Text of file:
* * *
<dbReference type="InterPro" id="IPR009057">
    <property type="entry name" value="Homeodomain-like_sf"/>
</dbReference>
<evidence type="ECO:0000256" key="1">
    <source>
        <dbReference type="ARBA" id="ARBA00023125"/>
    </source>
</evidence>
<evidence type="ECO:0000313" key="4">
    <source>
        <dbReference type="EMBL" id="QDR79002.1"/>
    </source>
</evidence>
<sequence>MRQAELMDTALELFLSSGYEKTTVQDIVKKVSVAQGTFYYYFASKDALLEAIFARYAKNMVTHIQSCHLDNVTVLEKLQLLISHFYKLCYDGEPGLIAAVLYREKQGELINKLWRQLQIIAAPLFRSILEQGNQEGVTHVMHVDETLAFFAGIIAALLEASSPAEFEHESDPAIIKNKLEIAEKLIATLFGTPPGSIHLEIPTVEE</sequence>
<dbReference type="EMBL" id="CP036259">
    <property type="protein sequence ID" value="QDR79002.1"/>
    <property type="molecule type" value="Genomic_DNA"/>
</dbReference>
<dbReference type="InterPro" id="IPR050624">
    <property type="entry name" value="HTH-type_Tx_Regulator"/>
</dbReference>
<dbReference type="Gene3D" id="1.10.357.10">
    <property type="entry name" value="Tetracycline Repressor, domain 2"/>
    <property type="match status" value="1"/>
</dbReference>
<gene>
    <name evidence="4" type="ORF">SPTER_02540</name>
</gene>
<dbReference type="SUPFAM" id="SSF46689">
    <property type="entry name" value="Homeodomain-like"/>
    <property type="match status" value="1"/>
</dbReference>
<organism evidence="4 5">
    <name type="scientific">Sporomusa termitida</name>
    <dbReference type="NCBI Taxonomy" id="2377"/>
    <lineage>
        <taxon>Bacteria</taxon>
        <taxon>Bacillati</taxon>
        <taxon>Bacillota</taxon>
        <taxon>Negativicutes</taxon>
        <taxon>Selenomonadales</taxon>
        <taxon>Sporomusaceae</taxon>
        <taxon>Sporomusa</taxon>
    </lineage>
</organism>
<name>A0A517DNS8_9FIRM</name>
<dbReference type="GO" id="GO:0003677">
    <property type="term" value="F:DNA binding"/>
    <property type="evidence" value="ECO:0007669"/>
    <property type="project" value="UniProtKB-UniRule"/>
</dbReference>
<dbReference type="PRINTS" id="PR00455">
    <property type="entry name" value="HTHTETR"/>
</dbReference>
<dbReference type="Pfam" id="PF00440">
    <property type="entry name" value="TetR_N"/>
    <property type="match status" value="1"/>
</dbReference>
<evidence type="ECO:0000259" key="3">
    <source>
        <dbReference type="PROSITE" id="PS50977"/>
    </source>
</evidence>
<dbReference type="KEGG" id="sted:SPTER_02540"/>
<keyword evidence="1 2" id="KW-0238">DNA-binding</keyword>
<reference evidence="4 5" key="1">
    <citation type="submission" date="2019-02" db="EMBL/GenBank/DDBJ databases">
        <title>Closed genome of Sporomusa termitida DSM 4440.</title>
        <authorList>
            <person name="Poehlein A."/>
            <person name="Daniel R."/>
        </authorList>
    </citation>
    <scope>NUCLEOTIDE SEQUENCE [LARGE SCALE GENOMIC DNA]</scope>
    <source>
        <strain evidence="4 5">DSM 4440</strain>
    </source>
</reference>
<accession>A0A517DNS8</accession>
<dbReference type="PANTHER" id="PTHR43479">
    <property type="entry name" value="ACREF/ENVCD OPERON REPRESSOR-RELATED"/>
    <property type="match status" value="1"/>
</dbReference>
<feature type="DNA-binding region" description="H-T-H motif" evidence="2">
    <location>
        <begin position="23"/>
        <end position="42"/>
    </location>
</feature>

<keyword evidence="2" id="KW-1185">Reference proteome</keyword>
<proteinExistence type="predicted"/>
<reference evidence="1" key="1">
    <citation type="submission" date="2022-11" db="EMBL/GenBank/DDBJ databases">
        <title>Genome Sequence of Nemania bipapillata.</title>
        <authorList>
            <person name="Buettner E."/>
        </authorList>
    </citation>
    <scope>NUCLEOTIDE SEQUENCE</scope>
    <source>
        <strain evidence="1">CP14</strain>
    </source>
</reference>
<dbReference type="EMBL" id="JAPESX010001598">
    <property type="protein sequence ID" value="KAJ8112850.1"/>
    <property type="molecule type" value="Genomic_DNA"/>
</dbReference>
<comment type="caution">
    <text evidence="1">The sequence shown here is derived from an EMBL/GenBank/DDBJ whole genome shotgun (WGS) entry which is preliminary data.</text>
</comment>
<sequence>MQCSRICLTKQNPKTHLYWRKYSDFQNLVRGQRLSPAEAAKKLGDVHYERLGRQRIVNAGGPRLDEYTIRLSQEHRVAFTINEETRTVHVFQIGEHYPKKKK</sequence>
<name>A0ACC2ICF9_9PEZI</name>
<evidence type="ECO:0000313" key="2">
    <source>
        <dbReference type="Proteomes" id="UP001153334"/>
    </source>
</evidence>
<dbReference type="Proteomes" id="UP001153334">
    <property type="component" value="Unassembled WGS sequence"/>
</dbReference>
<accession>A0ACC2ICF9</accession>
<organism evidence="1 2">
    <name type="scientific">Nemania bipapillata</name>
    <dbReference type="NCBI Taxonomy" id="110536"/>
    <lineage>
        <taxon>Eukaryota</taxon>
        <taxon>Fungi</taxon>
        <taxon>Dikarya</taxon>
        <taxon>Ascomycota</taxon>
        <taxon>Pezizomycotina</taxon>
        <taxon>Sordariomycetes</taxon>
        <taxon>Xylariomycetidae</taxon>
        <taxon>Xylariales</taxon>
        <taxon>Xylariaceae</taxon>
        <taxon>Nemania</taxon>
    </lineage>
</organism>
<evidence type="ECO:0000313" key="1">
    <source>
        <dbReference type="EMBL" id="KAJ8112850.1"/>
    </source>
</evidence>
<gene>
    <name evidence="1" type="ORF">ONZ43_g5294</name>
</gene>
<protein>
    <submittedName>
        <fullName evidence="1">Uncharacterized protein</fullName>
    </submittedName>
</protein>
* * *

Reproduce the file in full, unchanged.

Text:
<dbReference type="InterPro" id="IPR009057">
    <property type="entry name" value="Homeodomain-like_sf"/>
</dbReference>
<evidence type="ECO:0000256" key="1">
    <source>
        <dbReference type="ARBA" id="ARBA00023125"/>
    </source>
</evidence>
<evidence type="ECO:0000313" key="4">
    <source>
        <dbReference type="EMBL" id="QDR79002.1"/>
    </source>
</evidence>
<sequence>MRQAELMDTALELFLSSGYEKTTVQDIVKKVSVAQGTFYYYFASKDALLEAIFARYAKNMVTHIQSCHLDNVTVLEKLQLLISHFYKLCYDGEPGLIAAVLYREKQGELINKLWRQLQIIAAPLFRSILEQGNQEGVTHVMHVDETLAFFAGIIAALLEASSPAEFEHESDPAIIKNKLEIAEKLIATLFGTPPGSIHLEIPTVEE</sequence>
<dbReference type="EMBL" id="CP036259">
    <property type="protein sequence ID" value="QDR79002.1"/>
    <property type="molecule type" value="Genomic_DNA"/>
</dbReference>
<dbReference type="InterPro" id="IPR050624">
    <property type="entry name" value="HTH-type_Tx_Regulator"/>
</dbReference>
<dbReference type="Gene3D" id="1.10.357.10">
    <property type="entry name" value="Tetracycline Repressor, domain 2"/>
    <property type="match status" value="1"/>
</dbReference>
<gene>
    <name evidence="4" type="ORF">SPTER_02540</name>
</gene>
<dbReference type="SUPFAM" id="SSF46689">
    <property type="entry name" value="Homeodomain-like"/>
    <property type="match status" value="1"/>
</dbReference>
<organism evidence="4 5">
    <name type="scientific">Sporomusa termitida</name>
    <dbReference type="NCBI Taxonomy" id="2377"/>
    <lineage>
        <taxon>Bacteria</taxon>
        <taxon>Bacillati</taxon>
        <taxon>Bacillota</taxon>
        <taxon>Negativicutes</taxon>
        <taxon>Selenomonadales</taxon>
        <taxon>Sporomusaceae</taxon>
        <taxon>Sporomusa</taxon>
    </lineage>
</organism>
<name>A0A517DNS8_9FIRM</name>
<dbReference type="GO" id="GO:0003677">
    <property type="term" value="F:DNA binding"/>
    <property type="evidence" value="ECO:0007669"/>
    <property type="project" value="UniProtKB-UniRule"/>
</dbReference>
<dbReference type="PRINTS" id="PR00455">
    <property type="entry name" value="HTHTETR"/>
</dbReference>
<dbReference type="Pfam" id="PF00440">
    <property type="entry name" value="TetR_N"/>
    <property type="match status" value="1"/>
</dbReference>
<evidence type="ECO:0000259" key="3">
    <source>
        <dbReference type="PROSITE" id="PS50977"/>
    </source>
</evidence>
<dbReference type="KEGG" id="sted:SPTER_02540"/>
<keyword evidence="1 2" id="KW-0238">DNA-binding</keyword>
<reference evidence="4 5" key="1">
    <citation type="submission" date="2019-02" db="EMBL/GenBank/DDBJ databases">
        <title>Closed genome of Sporomusa termitida DSM 4440.</title>
        <authorList>
            <person name="Poehlein A."/>
            <person name="Daniel R."/>
        </authorList>
    </citation>
    <scope>NUCLEOTIDE SEQUENCE [LARGE SCALE GENOMIC DNA]</scope>
    <source>
        <strain evidence="4 5">DSM 4440</strain>
    </source>
</reference>
<accession>A0A517DNS8</accession>
<dbReference type="PANTHER" id="PTHR43479">
    <property type="entry name" value="ACREF/ENVCD OPERON REPRESSOR-RELATED"/>
    <property type="match status" value="1"/>
</dbReference>
<feature type="DNA-binding region" description="H-T-H motif" evidence="2">
    <location>
        <begin position="23"/>
        <end position="42"/>
    </location>
</feature>

<keyword evidence="2" id="KW-1185">Reference proteome</keyword>
<proteinExistence type="predicted"/>
<reference evidence="1" key="1">
    <citation type="submission" date="2022-11" db="EMBL/GenBank/DDBJ databases">
        <title>Genome Sequence of Nemania bipapillata.</title>
        <authorList>
            <person name="Buettner E."/>
        </authorList>
    </citation>
    <scope>NUCLEOTIDE SEQUENCE</scope>
    <source>
        <strain evidence="1">CP14</strain>
    </source>
</reference>
<dbReference type="EMBL" id="JAPESX010001598">
    <property type="protein sequence ID" value="KAJ8112850.1"/>
    <property type="molecule type" value="Genomic_DNA"/>
</dbReference>
<comment type="caution">
    <text evidence="1">The sequence shown here is derived from an EMBL/GenBank/DDBJ whole genome shotgun (WGS) entry which is preliminary data.</text>
</comment>
<sequence>MQCSRICLTKQNPKTHLYWRKYSDFQNLVRGQRLSPAEAAKKLGDVHYERLGRQRIVNAGGPRLDEYTIRLSQEHRVAFTINEETRTVHVFQIGEHYPKKKK</sequence>
<name>A0ACC2ICF9_9PEZI</name>
<evidence type="ECO:0000313" key="2">
    <source>
        <dbReference type="Proteomes" id="UP001153334"/>
    </source>
</evidence>
<dbReference type="Proteomes" id="UP001153334">
    <property type="component" value="Unassembled WGS sequence"/>
</dbReference>
<accession>A0ACC2ICF9</accession>
<organism evidence="1 2">
    <name type="scientific">Nemania bipapillata</name>
    <dbReference type="NCBI Taxonomy" id="110536"/>
    <lineage>
        <taxon>Eukaryota</taxon>
        <taxon>Fungi</taxon>
        <taxon>Dikarya</taxon>
        <taxon>Ascomycota</taxon>
        <taxon>Pezizomycotina</taxon>
        <taxon>Sordariomycetes</taxon>
        <taxon>Xylariomycetidae</taxon>
        <taxon>Xylariales</taxon>
        <taxon>Xylariaceae</taxon>
        <taxon>Nemania</taxon>
    </lineage>
</organism>
<evidence type="ECO:0000313" key="1">
    <source>
        <dbReference type="EMBL" id="KAJ8112850.1"/>
    </source>
</evidence>
<gene>
    <name evidence="1" type="ORF">ONZ43_g5294</name>
</gene>
<protein>
    <submittedName>
        <fullName evidence="1">Uncharacterized protein</fullName>
    </submittedName>
</protein>